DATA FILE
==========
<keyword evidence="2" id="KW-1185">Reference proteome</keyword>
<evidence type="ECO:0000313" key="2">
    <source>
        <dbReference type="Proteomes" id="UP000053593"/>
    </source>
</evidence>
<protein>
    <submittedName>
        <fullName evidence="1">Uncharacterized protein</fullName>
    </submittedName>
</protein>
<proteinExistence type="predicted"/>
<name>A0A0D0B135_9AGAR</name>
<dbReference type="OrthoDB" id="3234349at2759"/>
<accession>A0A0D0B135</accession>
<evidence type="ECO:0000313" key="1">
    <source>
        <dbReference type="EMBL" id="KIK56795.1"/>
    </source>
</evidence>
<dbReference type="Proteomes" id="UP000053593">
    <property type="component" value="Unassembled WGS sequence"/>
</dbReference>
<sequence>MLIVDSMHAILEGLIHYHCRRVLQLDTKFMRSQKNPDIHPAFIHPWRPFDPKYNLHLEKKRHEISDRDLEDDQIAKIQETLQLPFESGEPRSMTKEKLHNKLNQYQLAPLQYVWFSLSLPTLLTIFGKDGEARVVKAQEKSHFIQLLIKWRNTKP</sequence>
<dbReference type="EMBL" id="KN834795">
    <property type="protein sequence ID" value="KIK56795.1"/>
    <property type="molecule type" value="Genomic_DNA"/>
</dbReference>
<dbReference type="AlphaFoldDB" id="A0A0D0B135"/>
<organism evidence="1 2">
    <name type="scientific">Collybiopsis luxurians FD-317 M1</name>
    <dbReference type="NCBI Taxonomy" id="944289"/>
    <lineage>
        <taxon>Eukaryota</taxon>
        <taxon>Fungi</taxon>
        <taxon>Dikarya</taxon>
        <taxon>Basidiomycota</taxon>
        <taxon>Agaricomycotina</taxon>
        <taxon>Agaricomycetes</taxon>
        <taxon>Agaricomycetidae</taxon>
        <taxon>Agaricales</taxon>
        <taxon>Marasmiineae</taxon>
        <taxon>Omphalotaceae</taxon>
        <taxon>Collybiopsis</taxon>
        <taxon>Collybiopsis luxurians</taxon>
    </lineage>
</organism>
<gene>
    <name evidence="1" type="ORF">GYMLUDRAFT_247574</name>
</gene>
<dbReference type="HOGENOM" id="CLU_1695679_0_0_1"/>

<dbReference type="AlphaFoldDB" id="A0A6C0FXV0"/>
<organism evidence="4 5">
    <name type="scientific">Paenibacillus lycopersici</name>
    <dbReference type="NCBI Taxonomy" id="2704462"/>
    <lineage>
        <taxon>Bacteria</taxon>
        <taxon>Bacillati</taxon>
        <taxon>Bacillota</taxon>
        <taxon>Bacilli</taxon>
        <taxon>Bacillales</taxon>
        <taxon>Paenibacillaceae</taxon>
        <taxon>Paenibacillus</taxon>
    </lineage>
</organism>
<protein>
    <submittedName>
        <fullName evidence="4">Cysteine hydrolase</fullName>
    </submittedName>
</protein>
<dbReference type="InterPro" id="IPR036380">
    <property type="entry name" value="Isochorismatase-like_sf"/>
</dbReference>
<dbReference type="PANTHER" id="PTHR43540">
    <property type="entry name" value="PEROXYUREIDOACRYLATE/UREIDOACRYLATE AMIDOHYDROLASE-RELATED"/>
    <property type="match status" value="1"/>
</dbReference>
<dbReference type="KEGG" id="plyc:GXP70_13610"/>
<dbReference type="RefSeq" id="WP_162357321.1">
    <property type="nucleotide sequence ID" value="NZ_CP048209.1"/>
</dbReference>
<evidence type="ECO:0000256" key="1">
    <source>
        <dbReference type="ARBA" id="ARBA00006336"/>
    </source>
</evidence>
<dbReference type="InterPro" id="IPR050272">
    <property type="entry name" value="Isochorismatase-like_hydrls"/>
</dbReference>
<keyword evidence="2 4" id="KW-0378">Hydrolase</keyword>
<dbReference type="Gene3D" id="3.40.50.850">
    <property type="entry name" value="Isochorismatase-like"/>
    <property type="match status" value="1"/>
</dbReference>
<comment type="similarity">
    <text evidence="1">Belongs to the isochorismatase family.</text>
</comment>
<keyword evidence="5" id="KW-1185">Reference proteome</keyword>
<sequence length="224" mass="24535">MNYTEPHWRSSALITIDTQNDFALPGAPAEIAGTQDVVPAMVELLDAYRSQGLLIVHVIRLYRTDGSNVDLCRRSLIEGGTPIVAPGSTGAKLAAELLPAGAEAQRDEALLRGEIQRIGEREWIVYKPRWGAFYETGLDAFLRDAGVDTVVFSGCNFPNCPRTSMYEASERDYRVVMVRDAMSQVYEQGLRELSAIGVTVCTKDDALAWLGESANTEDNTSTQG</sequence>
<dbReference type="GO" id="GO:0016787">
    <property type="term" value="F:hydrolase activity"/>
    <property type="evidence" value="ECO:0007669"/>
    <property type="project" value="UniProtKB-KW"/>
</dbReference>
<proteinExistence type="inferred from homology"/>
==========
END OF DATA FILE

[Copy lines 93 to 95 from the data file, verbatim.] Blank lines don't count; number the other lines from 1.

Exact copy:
    <property type="match status" value="1"/>
</dbReference>
<comment type="similarity">